How to Request RA and/or RM (c) HOME 2013 1.State that you have a disability (not required to disclose nature/severity) as defined by the Fair Housing Act. 2.State where you live & who is responsible for your building or home. 3.Describe the policy that is a problem and how it interferes with your use of the housing.
4.Clearly describe the change you are seeking 5.Ask for written response within certain time frame 6.Sign and date the request 7.Keep a copy for your records *If request is denied, contact a fair housing professional* How to Request RA and/or RM (c) HOME 2013
Is This a Fair Housing Issue? (c) HOME 2013 Is there a disability? – Narrow down whether and how the disability affects daily life activities. – Ask about persons history of having a disability and how people perceive the person. – How does housing provider know about the disability? Do other residents have a similar problem? Does this individual belong to a protected class AND does the housing provider intentionally or unintentionally treat this person differently because of his/her protected class? Do rules or policies have a specific and limiting impact on an individual who belongs to a protected class?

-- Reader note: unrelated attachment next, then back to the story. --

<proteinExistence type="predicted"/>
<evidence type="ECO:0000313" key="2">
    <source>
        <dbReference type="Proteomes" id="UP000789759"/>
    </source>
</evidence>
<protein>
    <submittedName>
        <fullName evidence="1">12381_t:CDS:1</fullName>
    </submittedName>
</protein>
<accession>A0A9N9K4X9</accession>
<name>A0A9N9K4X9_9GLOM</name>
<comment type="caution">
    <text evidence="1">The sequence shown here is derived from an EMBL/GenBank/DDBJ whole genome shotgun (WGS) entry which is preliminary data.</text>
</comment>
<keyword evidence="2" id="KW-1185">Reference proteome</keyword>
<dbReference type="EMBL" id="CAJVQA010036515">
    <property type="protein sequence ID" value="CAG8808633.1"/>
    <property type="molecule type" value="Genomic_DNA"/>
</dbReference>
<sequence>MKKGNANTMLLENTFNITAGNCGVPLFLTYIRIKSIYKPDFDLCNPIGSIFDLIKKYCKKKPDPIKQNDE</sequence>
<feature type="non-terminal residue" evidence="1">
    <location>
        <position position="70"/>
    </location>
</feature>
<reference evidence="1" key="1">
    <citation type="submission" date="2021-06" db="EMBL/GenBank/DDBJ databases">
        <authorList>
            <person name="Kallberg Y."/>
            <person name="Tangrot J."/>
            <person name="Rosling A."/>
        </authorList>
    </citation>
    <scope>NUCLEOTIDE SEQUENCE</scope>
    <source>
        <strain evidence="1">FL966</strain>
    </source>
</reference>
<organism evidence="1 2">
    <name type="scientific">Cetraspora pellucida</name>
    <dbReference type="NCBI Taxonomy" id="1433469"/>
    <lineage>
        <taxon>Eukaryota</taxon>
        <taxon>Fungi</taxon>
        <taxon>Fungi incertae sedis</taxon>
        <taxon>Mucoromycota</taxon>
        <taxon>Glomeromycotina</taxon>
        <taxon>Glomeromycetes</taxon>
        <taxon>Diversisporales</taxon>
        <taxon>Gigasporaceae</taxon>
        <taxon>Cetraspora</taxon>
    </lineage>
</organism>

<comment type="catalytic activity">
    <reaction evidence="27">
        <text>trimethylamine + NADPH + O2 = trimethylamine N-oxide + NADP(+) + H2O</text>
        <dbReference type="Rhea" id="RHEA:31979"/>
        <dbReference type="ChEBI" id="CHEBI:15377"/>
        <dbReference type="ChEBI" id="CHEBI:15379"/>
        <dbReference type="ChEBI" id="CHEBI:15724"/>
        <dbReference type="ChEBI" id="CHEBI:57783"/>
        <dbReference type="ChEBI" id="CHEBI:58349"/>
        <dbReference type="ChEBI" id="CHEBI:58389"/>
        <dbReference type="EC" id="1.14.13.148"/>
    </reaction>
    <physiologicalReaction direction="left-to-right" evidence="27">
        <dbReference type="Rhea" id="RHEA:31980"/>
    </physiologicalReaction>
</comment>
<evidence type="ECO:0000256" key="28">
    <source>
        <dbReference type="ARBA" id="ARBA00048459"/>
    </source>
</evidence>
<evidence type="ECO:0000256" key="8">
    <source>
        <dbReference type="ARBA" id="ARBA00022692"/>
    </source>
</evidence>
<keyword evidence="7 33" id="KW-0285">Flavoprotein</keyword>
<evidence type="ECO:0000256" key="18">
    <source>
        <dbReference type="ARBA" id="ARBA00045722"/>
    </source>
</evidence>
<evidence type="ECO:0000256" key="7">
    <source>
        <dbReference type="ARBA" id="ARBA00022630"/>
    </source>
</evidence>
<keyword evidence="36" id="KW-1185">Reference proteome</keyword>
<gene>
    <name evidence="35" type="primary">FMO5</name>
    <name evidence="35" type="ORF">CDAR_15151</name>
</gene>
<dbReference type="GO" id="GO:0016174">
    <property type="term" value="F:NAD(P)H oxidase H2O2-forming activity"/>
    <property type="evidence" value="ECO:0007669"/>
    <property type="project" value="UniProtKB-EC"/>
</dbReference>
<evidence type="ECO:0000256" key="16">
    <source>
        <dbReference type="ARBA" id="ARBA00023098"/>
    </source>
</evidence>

How can HOME Advocate? Assist in filing a VFHO complaint. Analyze each individual case and help complainant determine best course of action. Provide referrals to pro bono attorneys to represent claimants in meritorious individual lawsuits (rare). Write reasonable accommodation/modification letters. Provide community education when needed.
Resources (c) HOME 2013 Virginia Residential Landlord and Tenant Act HOME Central VA Affordable Housing Guide VHDA Online Housing Search www.valegalaid.org
Contact us (c) HOME 2013 Christie Marra Staff Attorney in Housing Family and Child Welfare Law Virginia Poverty Law Center Richmond, VA 804-782-9430 x16 Deanna Lavery and Brandi Payne Fair Housing Specialists Housing Opportunities Made Equal of Virginia Richmond, VA 804-354-0641